Computer Science GCSE and A Level Courses and Resources Basket

The Cambridge International AS and A Level Computer Science Coursebook is generally a fantastic resource, covering the entire 9608 syllabus in depth.

However, there are a few frustrating issues with the book, including some errors. For example, on page 245 as part of an exam-style question, the following pseudocode is given for an algorithm to convert a denary number to binary:

FUNCTION Binary(Number : INTEGER) : STRING
    DECLARE BinaryString : STRING
    DECLARE PlaceValue : INTEGER
    BinaryString <- '' // '' empty string
    PlaceValue <- 8
    REPEAT
    IF Number>= PlaceValue
        THEN
            BinaryString <- BinaryString & '1' // concatenates two strings
            Number <- Number - PlaceValue
        ELSE
            BinaryString <- BinaryString & '0'
            PlaceValue <- PlaceValue DIV 2
    UNTIL Number = 0
    RETURN BinaryString
END FUNCTION 

If students attempt this question, they are likely to get confused when told the return value when n = 10 is 101.

This is because of an indentation error and a missing ENDIF. The IF block should be closed, and PlaceValue <- PlaceValue DIV 2 should be moved back one level of indentation. It will then be executed regardless of the outcome of the conditional branching, as required.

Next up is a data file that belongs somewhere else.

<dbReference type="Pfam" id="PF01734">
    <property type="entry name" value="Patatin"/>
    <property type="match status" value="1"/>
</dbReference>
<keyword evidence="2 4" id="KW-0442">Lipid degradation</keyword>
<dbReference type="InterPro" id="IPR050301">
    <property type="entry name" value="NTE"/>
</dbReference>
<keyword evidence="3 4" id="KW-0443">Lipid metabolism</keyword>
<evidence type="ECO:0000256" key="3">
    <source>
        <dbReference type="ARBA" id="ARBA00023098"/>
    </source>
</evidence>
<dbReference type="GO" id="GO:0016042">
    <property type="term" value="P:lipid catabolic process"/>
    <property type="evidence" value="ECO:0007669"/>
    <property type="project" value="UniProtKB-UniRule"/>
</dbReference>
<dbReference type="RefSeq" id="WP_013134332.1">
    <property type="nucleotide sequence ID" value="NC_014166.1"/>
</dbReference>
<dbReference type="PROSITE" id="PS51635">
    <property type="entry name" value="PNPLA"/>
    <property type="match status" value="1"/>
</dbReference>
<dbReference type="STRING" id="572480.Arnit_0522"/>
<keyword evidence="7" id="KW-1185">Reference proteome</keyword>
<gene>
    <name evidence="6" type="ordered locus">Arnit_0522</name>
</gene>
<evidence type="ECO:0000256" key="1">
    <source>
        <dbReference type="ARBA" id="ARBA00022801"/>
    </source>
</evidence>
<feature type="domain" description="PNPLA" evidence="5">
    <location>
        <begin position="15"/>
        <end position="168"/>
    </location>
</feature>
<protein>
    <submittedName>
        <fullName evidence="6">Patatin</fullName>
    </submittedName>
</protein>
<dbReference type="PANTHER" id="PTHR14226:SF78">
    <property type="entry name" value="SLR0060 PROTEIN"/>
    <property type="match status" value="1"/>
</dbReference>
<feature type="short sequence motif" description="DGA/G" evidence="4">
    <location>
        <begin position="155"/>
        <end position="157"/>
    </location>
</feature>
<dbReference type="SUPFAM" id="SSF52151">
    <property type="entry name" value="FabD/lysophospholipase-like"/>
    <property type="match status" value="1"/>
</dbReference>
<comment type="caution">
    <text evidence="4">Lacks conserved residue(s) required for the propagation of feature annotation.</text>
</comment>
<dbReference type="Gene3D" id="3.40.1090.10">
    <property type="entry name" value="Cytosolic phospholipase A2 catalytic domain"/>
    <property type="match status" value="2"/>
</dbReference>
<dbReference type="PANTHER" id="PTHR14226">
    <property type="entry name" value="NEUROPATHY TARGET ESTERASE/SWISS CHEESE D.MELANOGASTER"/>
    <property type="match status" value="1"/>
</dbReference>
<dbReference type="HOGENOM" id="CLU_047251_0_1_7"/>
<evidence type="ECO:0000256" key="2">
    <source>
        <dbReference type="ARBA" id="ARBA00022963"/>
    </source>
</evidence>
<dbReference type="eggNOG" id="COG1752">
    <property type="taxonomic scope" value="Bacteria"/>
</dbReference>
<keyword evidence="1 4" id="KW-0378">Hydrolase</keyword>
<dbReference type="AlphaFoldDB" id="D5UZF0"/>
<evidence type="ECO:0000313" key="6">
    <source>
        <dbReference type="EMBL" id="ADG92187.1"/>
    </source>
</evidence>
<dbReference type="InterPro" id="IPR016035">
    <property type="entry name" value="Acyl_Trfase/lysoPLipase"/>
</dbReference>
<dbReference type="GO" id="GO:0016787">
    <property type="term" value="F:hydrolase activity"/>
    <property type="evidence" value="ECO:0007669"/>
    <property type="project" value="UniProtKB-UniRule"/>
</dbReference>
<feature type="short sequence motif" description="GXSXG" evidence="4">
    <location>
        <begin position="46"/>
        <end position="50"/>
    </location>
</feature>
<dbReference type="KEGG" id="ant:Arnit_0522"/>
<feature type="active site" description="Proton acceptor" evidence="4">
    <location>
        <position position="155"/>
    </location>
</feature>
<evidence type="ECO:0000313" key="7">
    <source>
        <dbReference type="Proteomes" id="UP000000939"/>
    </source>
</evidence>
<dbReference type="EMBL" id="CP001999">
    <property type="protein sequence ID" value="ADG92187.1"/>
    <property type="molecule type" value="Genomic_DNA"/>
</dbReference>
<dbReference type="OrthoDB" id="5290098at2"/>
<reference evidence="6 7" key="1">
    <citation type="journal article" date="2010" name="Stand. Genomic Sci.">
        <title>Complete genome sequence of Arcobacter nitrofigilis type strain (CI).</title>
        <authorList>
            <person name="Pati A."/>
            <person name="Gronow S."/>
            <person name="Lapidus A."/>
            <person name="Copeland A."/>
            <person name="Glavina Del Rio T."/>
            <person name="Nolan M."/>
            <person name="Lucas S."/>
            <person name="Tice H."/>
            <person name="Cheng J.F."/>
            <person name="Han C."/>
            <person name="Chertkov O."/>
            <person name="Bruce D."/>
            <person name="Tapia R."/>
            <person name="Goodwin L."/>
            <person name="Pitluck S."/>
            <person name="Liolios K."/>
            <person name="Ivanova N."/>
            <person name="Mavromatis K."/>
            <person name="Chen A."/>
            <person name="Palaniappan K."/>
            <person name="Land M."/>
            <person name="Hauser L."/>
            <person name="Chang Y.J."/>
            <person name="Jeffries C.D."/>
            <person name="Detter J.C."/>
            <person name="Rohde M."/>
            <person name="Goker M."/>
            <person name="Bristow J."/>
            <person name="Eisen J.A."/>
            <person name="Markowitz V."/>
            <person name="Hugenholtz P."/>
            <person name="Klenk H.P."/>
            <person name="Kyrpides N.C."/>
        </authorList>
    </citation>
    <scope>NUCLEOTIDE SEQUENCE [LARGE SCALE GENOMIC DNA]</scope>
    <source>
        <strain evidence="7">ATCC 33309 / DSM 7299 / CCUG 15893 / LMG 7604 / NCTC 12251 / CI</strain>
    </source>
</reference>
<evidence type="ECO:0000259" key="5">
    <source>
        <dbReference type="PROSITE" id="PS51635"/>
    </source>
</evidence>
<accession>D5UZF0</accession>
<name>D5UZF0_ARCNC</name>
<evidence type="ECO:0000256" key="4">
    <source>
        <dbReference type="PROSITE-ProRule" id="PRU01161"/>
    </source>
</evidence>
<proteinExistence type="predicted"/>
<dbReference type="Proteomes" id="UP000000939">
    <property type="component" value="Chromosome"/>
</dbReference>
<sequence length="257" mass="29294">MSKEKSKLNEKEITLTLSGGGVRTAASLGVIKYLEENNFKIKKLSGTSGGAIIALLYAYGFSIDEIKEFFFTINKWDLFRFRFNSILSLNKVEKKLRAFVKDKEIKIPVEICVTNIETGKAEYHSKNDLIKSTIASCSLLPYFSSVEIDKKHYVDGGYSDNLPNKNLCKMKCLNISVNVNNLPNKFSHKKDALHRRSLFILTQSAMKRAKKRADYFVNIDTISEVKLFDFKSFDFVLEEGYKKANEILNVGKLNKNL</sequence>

Below is a python implementation of the algorithm.

def Binary(Number: int) -> str:
    BinaryString: str = ''
    PlaceValue: int = 8

    print("Number\tBinaryString\tPlaceValue\tNumber >= PlaceValue")
    # Python has no REPEAT....UNTIL so we use while True and break
    while True:
        print("{}\t\t{}\t\t{}\t\t{}".format(Number, BinaryString, PlaceValue, Number >= PlaceValue))
        if Number >= PlaceValue:
            BinaryString = BinaryString + "1"
            Number = Number - PlaceValue
        else:
            BinaryString = BinaryString + "0"
        PlaceValue = PlaceValue // 2 
        if PlaceValue == 0:
            break
    return BinaryString

print(Binary(10))

A couple of points to notice:

  • I’ve used Python 3 type annotations as discussed in this article.

  • I’ve solved the second part of the question where it asks what is needed to make the algorithm correct: if PlaceValue == 0 instead of if Number == 0 (perhaps not obvious until you’ve seen it!).

  • The table in the textbook has the Boolean test Number >= PlaceValue offset by one row (vertically). Programming this into the output here would make the code overly complex and hard to follow.

Spend some time making sure you understand how this algorithm works. The more you do this, the easier it gets.

Enjoy!

Leave a Reply

Your email address will not be published. Required fields are marked

{"email":"Email address invalid","url":"Website address invalid","required":"Required field missing"}

Join our mailing list

Join our mailing list to receive awesome articles about learning Python and Computer Science in a fun and accessible way, straight to your inbox.

 Take your Python skills to the next level!

with our free email course on object oriented programming with Python